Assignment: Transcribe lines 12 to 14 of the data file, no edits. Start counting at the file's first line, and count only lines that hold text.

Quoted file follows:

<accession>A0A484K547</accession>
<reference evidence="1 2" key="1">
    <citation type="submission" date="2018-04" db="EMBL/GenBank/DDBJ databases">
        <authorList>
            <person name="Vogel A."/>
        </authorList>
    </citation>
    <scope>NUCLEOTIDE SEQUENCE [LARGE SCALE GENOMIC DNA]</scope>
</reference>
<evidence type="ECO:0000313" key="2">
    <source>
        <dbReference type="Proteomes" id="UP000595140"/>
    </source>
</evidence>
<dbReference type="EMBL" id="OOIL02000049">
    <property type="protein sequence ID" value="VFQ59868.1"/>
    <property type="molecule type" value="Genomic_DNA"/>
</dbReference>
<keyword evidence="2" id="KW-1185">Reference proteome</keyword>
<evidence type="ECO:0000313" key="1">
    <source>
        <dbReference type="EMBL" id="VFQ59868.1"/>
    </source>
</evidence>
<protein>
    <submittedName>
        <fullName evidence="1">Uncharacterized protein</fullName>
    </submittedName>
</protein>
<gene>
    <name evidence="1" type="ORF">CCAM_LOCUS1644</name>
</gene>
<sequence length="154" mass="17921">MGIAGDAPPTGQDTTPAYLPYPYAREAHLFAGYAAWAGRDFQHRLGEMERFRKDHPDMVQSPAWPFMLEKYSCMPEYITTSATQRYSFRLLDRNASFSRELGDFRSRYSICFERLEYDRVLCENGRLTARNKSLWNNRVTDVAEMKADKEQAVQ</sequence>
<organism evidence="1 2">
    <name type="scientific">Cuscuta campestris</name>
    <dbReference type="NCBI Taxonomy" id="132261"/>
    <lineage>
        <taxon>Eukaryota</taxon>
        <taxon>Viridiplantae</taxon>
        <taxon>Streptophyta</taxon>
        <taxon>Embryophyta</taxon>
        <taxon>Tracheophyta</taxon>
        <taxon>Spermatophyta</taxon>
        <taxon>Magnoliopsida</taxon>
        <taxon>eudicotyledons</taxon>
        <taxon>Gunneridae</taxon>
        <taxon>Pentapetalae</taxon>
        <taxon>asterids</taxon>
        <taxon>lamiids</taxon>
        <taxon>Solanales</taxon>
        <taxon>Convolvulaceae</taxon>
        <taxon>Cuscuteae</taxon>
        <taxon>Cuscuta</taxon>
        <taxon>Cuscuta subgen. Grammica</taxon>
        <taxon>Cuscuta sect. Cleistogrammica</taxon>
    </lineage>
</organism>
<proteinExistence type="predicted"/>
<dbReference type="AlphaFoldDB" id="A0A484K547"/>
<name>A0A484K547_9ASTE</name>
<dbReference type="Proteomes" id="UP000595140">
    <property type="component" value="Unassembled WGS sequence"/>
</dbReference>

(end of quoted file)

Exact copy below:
        <dbReference type="Proteomes" id="UP000595140"/>
    </source>
</evidence>